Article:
Landing robots on Mars is wild. Something they mention in passing is that the flying saucer landing capsule uses itself as an airplane wing to steer to the landing site (at least Curiosity did this, doing little S curves to adjust distance)

In her Curiosity book, Emily Lakdawalla describes Curiosity as "the most challenging Mars atmospheric entry in history" because of the rover's size and the precision of the landing area, and now Percy's like "hold my beer"

Also the animation in this is beautiful and I love how they could use the actual data of the landing area (I never get that in ocean stuff, slightly jealous)

Animation of heat shield jettison vs. actual picture of heat shield jettison

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I was wondering about the different terrain. It looks like the animation shows the vehicle over the landing site looking down. In the actual video the vehicle is still moving forwards and looking at an angle

youtu.be/4czjS9h4Fpg

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Here's a frame from a minute later in the actual video after it slows on parachute and points down. You can see the same landmarks visible in the animation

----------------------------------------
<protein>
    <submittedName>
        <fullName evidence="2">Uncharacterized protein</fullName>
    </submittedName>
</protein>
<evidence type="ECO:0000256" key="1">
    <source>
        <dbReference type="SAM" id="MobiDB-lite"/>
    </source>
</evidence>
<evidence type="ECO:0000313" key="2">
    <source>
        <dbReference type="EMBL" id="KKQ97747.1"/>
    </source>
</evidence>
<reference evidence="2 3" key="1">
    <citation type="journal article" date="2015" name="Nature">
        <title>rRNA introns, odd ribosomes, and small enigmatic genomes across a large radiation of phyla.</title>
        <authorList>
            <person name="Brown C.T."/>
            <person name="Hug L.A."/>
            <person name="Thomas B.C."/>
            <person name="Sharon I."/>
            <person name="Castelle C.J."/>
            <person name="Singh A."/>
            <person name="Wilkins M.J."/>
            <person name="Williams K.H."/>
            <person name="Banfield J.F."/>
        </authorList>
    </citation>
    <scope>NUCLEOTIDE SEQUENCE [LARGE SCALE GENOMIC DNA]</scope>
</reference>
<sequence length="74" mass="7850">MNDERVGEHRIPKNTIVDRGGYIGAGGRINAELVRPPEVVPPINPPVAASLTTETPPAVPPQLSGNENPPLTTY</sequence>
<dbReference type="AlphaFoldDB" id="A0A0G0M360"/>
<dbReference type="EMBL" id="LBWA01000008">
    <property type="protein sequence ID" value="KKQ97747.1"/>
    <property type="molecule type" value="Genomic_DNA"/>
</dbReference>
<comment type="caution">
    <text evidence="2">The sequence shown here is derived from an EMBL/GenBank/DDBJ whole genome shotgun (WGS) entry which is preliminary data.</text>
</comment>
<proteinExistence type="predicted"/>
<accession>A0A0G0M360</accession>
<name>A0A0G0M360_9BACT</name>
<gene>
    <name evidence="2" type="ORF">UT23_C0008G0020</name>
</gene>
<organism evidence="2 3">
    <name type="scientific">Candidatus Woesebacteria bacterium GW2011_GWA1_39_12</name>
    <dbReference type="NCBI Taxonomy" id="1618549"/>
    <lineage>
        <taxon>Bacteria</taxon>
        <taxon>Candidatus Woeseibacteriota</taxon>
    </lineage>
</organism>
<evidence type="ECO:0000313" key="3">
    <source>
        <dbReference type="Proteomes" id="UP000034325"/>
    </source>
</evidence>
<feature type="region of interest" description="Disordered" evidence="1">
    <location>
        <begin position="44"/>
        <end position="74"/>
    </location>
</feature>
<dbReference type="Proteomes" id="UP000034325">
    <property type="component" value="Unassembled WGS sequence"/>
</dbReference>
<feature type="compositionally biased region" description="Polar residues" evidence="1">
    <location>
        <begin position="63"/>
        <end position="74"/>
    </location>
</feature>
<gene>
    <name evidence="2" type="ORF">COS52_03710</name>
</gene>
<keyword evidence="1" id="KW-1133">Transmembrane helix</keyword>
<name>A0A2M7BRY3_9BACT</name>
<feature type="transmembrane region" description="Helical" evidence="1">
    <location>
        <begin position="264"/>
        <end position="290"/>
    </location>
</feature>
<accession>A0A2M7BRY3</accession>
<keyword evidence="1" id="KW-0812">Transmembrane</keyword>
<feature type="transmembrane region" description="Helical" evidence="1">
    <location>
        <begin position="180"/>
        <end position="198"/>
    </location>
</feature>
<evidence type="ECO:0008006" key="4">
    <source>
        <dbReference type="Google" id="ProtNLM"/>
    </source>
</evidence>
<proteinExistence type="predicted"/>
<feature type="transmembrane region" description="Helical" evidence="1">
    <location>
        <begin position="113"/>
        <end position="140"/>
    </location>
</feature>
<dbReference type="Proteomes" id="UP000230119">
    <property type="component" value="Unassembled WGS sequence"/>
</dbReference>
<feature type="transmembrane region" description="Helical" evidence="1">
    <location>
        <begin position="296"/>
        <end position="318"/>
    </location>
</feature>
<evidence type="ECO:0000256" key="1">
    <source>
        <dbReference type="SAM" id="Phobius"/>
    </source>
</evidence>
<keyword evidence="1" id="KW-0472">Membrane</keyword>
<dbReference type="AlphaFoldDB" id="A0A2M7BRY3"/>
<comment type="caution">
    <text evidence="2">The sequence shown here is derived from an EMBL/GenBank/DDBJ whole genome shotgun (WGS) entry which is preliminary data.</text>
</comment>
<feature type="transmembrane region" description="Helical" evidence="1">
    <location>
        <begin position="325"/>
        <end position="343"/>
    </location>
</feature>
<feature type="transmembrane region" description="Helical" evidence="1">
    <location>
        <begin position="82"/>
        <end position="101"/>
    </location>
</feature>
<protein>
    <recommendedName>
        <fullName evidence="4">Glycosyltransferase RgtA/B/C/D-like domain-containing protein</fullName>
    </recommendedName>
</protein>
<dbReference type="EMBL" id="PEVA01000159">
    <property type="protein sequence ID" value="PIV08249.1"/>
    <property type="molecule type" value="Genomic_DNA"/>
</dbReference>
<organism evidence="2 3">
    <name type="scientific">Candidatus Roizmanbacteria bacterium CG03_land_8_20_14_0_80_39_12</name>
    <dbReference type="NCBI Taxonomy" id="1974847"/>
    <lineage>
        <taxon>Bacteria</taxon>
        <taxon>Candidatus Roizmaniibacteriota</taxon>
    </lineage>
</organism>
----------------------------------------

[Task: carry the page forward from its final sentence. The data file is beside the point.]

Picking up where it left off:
Anyways, this is what I love about seeing actual data. Things always behave at least a little different than you expect.

But I'm still not over how cool it is they had such detailed maps to show in the preview animation

Most of my data looks like this. In small patches, 100m resolution, false color. But otherwise the landscapes are very similar

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Below the thunders of the upper deep,
Far, far beneath in the abysmal sea,
His ancient, dreamless, uninvaded sleep
The Kraken sleepeth: faintest sunlights flee
About his shadowy sides; above him swell
Huge sponges of millennial growth and height;
And far away into the sickly light,
From many a wondrous and secret cell
Unnumber'd and enormous polypi
Winnow with giant arms the lumbering green.
There hath he lain for ages, and will lie
Battening upon huge sea-worms in his sleep,
Until the latter fire shall heat the deep;
Then once by man and angels to be seen,
In roaring he shall rise and on the surface die.
— "The Kraken" by Alfred Lord Tennyson, 1830